Autumn is the second best option as like spring the civilians are back in the cities, only this time the crop has been collected (big, big regime advantage) and the weather is getting worse. Winter itself is the third best option with (as said) “a civilians out in the country” summer being the worst.
So what do you think ATS? Anything I’ve missed?



posted on Oct, 8 2006 @ 03:18 PM
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Perhaps now that Abe and Chinese diplomats have met and "see eye-to-eye" there may be some pressure brought to the fore against DPRK's threatened "test".

I would not be at all surprised for China to become more rather than less involved. It will be interesting to see how this "meeting-of-minds" might change alignments in response? Is there a rhreat of a "Pax-Asiana". The sudden improvement of Japanese-Chinese relations are noteworthy in international affairs.

Victor K.

41'



posted on Oct, 9 2006 @ 05:40 AM
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Okay, it's time for you perspicatious prognosticators to put on your best razzle dazzle. The North Koreans have conducted a successful underground nuclear test. Precise yield is not yet known.

News Report

Here's what I think should be bone:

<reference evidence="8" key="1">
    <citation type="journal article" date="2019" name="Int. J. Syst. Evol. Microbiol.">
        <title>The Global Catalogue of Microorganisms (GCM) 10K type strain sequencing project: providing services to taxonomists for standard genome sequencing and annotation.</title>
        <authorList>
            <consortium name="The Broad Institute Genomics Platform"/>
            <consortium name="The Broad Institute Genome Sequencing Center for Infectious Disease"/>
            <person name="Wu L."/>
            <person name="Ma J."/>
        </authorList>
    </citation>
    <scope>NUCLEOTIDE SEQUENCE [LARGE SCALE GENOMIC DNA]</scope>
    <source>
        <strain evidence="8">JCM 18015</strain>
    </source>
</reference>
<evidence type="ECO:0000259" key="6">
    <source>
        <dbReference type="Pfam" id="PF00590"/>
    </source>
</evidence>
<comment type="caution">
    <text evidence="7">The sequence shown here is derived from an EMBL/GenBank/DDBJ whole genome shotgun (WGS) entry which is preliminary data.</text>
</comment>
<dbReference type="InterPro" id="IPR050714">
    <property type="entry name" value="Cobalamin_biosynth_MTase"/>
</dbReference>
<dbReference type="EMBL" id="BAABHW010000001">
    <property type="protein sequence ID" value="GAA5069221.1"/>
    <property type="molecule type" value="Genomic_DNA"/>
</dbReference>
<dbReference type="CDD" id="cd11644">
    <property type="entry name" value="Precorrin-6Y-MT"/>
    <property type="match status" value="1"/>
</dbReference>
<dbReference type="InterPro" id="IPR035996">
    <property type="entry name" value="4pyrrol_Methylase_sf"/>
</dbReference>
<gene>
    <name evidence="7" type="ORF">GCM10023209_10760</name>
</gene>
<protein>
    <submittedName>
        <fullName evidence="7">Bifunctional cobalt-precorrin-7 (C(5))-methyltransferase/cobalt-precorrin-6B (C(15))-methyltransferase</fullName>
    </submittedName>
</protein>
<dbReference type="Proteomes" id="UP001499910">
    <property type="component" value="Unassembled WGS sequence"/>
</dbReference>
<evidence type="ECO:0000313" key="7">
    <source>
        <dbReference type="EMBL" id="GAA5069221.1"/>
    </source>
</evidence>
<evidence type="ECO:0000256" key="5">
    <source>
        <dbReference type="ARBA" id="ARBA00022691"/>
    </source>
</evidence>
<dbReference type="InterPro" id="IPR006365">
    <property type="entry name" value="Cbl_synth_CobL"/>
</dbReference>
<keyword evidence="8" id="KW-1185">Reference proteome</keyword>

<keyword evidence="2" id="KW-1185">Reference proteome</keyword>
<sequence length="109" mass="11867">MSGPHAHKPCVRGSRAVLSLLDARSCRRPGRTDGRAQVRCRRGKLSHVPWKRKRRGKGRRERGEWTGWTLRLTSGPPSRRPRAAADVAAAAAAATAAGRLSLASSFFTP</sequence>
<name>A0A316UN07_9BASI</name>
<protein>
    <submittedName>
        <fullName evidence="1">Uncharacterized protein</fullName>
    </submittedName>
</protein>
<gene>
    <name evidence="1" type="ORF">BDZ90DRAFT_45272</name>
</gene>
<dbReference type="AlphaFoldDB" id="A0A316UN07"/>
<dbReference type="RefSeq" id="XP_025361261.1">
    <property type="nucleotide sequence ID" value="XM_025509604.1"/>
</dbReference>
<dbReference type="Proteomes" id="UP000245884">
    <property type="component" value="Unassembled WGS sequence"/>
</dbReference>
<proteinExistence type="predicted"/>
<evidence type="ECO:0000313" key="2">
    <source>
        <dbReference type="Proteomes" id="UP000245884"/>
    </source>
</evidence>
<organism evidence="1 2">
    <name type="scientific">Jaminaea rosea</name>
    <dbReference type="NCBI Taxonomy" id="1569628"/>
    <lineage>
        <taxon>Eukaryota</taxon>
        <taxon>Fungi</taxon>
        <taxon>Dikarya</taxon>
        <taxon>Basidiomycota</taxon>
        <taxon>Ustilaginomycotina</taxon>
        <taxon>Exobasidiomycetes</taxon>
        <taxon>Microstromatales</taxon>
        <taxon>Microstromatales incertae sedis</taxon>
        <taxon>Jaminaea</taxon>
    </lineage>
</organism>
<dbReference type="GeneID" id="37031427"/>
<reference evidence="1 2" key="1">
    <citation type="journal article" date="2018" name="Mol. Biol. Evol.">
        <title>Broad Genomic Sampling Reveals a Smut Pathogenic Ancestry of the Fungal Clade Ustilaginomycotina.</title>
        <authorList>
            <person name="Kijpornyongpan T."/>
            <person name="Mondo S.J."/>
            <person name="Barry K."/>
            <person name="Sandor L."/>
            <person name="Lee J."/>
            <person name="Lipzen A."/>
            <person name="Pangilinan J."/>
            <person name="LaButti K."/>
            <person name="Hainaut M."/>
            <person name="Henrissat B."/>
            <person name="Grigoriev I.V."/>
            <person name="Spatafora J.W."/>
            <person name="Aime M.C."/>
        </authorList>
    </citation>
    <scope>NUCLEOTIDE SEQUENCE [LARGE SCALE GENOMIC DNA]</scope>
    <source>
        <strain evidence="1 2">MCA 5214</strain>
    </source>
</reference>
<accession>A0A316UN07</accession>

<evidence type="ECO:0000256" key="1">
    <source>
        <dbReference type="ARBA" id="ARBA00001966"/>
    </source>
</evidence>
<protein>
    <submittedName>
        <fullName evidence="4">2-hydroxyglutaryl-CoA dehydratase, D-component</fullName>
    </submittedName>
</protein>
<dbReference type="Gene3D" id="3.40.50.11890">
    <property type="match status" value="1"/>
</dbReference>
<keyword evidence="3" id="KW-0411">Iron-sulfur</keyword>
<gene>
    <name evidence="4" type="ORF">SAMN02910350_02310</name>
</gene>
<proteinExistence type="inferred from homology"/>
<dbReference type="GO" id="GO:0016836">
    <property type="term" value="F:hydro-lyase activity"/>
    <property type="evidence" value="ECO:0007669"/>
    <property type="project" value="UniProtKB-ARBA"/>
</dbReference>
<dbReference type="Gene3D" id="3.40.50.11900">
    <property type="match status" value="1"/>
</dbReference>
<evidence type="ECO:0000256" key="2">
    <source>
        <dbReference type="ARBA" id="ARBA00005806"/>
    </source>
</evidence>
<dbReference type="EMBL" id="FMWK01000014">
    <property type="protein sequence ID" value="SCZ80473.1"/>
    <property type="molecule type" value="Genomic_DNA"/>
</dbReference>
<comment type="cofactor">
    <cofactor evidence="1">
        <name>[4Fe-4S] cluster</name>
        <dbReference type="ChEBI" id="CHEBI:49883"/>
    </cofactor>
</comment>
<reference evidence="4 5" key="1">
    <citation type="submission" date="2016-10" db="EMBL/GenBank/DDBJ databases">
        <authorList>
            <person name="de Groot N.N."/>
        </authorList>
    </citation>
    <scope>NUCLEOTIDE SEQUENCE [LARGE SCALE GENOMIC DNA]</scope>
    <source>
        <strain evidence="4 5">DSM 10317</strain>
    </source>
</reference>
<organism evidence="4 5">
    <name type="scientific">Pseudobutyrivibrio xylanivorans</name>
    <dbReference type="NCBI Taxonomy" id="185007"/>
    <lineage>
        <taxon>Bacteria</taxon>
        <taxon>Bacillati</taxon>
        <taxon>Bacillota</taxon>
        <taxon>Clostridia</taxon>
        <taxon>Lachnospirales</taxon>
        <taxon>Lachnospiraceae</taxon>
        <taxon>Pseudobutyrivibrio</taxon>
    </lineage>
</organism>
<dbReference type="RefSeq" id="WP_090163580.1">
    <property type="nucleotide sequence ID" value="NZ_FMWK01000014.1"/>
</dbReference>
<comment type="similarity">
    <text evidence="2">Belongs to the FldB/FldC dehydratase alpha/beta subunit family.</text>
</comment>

I would suggest to the President of the United States that a best effort be made to place North Korea under fullest navel blockade and tightest trade embargo. Thre's a danger that this may be a unilateral action, but I'd hope for international support.

I would also suggest that the U.S. Secretaries of State and Defense would meet with the Japanese as soon as possible. The test detonation was conducted in a remote coastal location 'visible' to the Japanese. They might become agitated and decide to activate their own nuclear program. The danger is that that the DPRK might trigger a new arms race in the region.

What says you?



posted on Oct, 9 2006 @ 06:24 AM
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So is this it then?

USGS Quakes Map

Maybe this is one that the US should let the rest of the world handle for a change. Personally, I wonder how much this has to do with China trying to goad the US into a military confrontation in their local area, behind closed doors and while trying to keep world opinion on its side. We have all seen that China has been gearing up for some type of war for the last few years, and I think we all know what happened the last time we did this dance with North Korea.

[edit on 10/9/2006 by defcon5]



posted on Oct, 9 2006 @ 05:14 PM
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Justin Oldhan Putting North Korea under total naval blockade is a good idea unless (in desperation) the regime is crazy enough to nuke us.
Then its Korea war 2 (which depending on peoples point of view might still not be such a bad thing after all).